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New guidelines for Montenegrin meat producers: flexibility and good hygiene


Guidelines recently issued by Montenegro’s Ministry of Agriculture and Rural Development are set to help producers comply with the country’s new food hygiene requirements.

The new bylaws, in line with European Union legislation, include flexibility measures and derogations for small-scale meat producers, processors and distributors, as well as producers of traditional meat products.

They detail specific requirements, particularly those related to the construction and layout of facilities that either are not compulsory for small-scale operators or can be adapted.

“This is a big step forward for our country,” said the General-Director for Agriculture Danijela Stolica.

“These bylaws protect the production and welfare of our producers, who are mostly small operators, without sacrificing food safety and hygiene while also maintaining differentiated and high quality products. Without these measures, they would largely be excluded from competing in big markets such as the EU,” she added.

The Food and Agriculture Organization of the United Nations (FAO) and the European Bank for Reconstruction and Development (EBRD) supported this initiative, which is part of a larger joint project to upgrade meat quality standards in Montenegro.  

Gaining consumer confidence

Nearly half of Montenegro’s agricultural output comes from livestock and meat production. Yet a significant amount of the meat eaten in the country is imported.

Animal disease outbreaks, such as bovine spongiform encephalopathy (BSE) and Foot and Mouth disease, have chipped away at consumer confidence and export opportunities.

Complying with stricter food safety and quality standards can help allay consumer concerns and open up new markets for Montenegrin meat producers.

Many of Montenegro’s family farmers make specialty meat products using production methods passed down over generations. While some of these methods are safe, they do differ from the new rules and regulations.

The flexibility provisions, however, enable businesses making such products to continue following traditional production methods, from production to packaging, without cutting corners on food hygiene.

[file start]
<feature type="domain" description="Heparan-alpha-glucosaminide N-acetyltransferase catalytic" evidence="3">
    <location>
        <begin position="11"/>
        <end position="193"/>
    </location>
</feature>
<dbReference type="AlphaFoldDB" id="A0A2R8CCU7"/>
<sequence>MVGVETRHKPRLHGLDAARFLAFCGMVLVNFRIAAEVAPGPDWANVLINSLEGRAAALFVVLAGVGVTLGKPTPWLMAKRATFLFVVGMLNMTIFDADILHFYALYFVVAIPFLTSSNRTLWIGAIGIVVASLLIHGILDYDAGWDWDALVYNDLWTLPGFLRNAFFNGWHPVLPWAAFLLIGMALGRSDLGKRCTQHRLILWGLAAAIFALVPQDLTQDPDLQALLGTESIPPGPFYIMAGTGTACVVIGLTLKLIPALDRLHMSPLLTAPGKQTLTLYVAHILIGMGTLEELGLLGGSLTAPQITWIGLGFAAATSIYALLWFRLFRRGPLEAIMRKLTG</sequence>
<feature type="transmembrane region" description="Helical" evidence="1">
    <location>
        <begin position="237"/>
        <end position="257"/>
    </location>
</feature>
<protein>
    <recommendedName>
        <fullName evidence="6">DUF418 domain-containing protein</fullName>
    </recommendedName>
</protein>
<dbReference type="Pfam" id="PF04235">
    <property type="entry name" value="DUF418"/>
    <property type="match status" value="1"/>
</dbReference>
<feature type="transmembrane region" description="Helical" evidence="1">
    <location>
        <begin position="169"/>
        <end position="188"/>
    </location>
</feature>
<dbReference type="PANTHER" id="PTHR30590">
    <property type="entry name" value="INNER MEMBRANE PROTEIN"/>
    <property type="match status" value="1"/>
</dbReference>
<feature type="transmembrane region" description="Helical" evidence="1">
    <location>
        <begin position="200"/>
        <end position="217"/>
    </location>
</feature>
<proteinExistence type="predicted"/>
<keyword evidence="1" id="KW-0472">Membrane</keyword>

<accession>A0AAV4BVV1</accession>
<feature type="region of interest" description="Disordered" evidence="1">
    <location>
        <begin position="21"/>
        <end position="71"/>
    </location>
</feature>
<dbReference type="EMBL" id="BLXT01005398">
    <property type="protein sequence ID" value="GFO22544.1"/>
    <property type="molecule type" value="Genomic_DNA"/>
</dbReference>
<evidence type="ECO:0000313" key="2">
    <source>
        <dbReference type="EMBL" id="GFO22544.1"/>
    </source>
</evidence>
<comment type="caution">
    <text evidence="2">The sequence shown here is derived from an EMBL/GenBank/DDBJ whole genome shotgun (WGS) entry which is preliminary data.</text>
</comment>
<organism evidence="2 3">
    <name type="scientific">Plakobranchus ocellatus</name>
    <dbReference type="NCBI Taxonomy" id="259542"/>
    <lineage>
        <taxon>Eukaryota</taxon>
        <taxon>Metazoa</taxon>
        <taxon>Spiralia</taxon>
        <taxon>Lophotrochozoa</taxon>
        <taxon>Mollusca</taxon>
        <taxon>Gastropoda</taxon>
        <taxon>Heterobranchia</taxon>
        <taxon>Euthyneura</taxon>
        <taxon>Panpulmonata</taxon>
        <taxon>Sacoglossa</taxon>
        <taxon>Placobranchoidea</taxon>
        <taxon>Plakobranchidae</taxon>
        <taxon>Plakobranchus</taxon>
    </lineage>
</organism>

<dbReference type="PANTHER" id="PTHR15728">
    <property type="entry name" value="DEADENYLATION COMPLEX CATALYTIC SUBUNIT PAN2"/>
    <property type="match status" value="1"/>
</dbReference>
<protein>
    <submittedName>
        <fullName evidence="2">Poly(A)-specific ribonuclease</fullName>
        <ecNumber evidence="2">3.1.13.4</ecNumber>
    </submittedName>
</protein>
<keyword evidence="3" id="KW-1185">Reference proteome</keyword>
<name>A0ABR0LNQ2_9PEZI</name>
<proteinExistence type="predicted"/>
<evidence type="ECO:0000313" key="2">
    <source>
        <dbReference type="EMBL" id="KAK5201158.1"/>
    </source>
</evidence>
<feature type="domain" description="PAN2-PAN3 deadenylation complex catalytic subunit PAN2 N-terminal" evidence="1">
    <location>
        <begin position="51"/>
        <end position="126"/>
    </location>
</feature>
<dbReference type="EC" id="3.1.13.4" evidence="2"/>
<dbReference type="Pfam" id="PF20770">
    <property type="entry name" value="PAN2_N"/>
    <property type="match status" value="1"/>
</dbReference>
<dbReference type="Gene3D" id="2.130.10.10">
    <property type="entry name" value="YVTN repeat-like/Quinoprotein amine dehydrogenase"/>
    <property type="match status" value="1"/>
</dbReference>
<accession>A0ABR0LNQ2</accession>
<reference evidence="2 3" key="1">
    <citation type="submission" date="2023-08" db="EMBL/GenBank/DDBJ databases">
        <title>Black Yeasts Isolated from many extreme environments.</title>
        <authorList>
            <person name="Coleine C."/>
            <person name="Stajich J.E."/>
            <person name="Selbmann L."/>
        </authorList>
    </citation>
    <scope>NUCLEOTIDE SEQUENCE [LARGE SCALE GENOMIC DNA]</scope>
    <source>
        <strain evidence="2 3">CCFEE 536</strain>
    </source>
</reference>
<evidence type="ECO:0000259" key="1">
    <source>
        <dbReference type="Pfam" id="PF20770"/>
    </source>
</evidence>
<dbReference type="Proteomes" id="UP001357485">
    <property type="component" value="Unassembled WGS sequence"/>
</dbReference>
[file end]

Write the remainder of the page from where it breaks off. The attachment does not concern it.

These flexibility provisions are important as they help preserve the diversity of food products in Montenegro, as well as local traditions, cultural heritage and livelihoods.

More inclusive sector

The guidelines are geared primarily towards food businesses involved in slaughtering, meat cutting and further processing, and can be applied throughout the entire meat chain, from farm to fork.

Food business operators can also use the guidelines as a source of information when setting up their own food safety systems, including prerequisite programmes and self-check and self-control plans – the so-called HACCP or Hazard Analysis and Critical Control Point.

“Upgrading food quality and safety standards at all stages will make for a stronger, more inclusive meat sector in Montenegro, attracting more investment and helping the country’s smallholders stay in the market,” said Miljan Ždrale, Head of Agribusiness for CSEE at the EBRD.

Next steps

During a 2016 study tour organized by FAO and the EBRD, a group of Montenegrin meat producers, veterinary inspectors and government officials learned how their Austrian counterparts are implementing flexibility measures. They also saw how small slaughterhouses carry out meat inspections and hygiene controls.

“The Austrian meat sector has a well-organized monitoring system in place that really supports smaller producers to meet the food safety provisions,” said Lisa Paglietti, an FAO economist. “It’s a truly collaborative effort. They’re not creating barriers, but rather helping each other, and that was an important take-away for the Montenegrin delegation.”

“The bylaws can be difficult to interpret, so the guidelines are there to help producers comply with the flexibility provisions and inspectors to monitor the compliance,” she added.

FAO will continue to support the Government as it rolls out the guidelines across the country, strengthening its capacity to monitor and control food safety.